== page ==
In a terrific 1992 lecture, Susan Sontag (January 16, 1933–December 28, 2004) asserted that “a writer is someone who pays attention to the world — a writer is a professional observer.” But this observant attentiveness to the world, Sontag believed, is as vital to being a good writer as it is to being a good human being — something she addresses in one of the many rewarding pieces collected in the posthumous anthology At the Same Time: Essays and Speeches(public library), which also gave us Sontag on beauty vs. interestingness, courage and resistance, and literature and freedom.
Reflecting on a question she is frequently asked — to distill her essential advice on writing — Sontag offers:
I’m often asked if there is something I think writers ought to do, and recently in an interview I heard myself say: “Several things. Love words, agonize over sentences. And pay attention to the world.”
Needless to say, no sooner had these perky phrases fallen out of my mouth than I thought of some more recipes for writer’s virtue.
For instance: “Be serious.” By which I meant: Never be cynical. And which doesn’t preclude being funny.
But these tenets of storytelling, Sontag argues, aren’t just writerly virtues — they are a framework for human virtues:
To tell a story is to say: this is the important story. It is to reduce the spread and simultaneity of everything to something linear, a path.
To be a moral human being is to pay, be obliged to pay, certain kinds of attention.
When we make moral judgments, we are not just saying that this is better than that. Even more fundamentally, we are saying that thisis more important than that. It is to order the overwhelming spread and simultaneity of everything, at the price of ignoring or turning our backs on most of what is happening in the world.
The nature of moral judgments depends on our capacity for paying attention — a capacity that, inevitably, has its limits but whose limits can be stretched.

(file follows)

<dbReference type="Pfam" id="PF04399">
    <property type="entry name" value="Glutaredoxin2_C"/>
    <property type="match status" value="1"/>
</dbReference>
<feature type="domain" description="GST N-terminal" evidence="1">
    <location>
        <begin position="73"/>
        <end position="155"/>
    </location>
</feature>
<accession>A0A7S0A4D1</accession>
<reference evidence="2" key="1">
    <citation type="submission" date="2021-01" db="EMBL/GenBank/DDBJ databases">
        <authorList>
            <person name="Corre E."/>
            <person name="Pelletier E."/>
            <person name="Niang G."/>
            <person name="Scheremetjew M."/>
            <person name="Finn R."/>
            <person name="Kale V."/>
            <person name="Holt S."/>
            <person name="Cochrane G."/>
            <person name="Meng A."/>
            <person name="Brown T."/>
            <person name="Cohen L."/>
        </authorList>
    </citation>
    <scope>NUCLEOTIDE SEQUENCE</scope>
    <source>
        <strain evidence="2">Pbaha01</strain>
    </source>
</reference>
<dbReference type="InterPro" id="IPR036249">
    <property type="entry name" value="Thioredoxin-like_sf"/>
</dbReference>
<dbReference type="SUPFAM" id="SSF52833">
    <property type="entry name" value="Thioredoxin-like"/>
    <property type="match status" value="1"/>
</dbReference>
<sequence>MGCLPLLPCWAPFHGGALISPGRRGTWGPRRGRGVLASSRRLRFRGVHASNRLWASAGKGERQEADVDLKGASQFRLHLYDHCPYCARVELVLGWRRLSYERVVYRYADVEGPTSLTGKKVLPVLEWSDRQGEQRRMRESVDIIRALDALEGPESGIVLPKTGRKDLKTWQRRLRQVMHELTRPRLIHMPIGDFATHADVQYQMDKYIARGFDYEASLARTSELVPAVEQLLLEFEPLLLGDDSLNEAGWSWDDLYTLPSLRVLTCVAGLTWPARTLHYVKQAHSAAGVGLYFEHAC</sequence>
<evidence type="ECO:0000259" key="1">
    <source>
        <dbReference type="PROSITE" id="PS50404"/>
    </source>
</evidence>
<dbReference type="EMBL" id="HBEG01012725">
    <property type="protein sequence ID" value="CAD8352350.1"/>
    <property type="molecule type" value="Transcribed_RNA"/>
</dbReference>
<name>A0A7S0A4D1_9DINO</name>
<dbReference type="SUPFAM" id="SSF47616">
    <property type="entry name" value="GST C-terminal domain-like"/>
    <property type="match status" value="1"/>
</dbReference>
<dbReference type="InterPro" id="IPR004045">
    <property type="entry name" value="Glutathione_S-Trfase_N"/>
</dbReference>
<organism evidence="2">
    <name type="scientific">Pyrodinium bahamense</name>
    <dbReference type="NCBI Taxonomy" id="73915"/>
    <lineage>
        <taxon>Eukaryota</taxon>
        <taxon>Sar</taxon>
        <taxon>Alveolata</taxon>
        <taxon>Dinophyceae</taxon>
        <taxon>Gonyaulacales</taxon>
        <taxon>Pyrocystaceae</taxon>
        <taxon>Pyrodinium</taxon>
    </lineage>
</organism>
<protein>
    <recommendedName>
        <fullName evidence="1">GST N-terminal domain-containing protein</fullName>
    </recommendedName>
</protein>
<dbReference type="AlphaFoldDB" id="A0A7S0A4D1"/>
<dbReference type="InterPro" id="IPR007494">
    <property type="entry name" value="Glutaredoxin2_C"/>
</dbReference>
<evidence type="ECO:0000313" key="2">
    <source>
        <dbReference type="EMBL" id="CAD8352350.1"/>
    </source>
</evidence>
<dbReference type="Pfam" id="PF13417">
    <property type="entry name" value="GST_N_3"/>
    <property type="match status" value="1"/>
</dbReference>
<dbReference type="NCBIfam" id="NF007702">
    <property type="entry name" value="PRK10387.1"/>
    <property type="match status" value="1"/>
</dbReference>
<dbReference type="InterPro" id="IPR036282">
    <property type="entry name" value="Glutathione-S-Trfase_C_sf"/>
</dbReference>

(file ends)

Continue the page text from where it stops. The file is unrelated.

But perhaps the beginning of wisdom, and humility, is to acknowledge, and bow one’s head, before the thought, the devastating thought, of the simultaneity of everything, and the incapacity of our moral understanding — which is also the understanding of the novelist — to take this in.
5. BERTRAND RUSSELL: MAKE ROOM FOR “FRUITFUL MONOTONY”
Many of humanity’s greatest minds have advocated for the vitalizing role of not-doing in having a full life, but none more compellingly than British philosopherBertrand Russell (May 18, 1872–February 2, 1970) in his 1930 masterwork The Conquest of Happiness (public library) — an effort “to suggest a cure for the ordinary day-to-day unhappiness from which most people in civilized countries suffer,” and a timelessly insightful lens on what “the good life” really means.
In a chapter titled “Boredom and Excitement,” Russell teases apart the paradoxical question of why, given how central it is to our wholeness, we dread boredom as much as we do. Long before our present anxieties about how the age of distraction and productivity is thwarting our capacity for presence, he writes:
We are less bored than our ancestors were, but we are more afraid of boredom. We have come to know, or rather to believe, that boredom is not part of the natural lot of man, but can be avoided by a sufficiently vigorous pursuit of excitement.
As we rise in the social scale the pursuit of excitement becomes more and more intense.
Many decades before our present concerns about screen time, he urges parents to allow children the freedom to experience “fruitful monotony,” which invites inventiveness and imaginative play — in other words, the great childhood joy and developmental achievement of learning to “do nothing with nobody all alone by yourself.” He writes:
The pleasures of childhood should in the main be such as the child extracts from his environment by means of some effort and inventiveness… A child develops best when, like a young plant, he is left undisturbed in the same soil. Too much travel, too much variety of impressions, are not good for the young, and cause them as they grow up to become incapable of enduring fruitful monotony.
I do not mean that monotony has any merits of its own; I mean only that certain good things are not possible except where there is a certain degree of monotony… A generation that cannot endure boredom will be a generation of little men, of men unduly divorced from the slow processes of nature, of men in whom every vital impulse slowly withers, as though they were cut flowers in a vase.
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Article from BrainPickings.org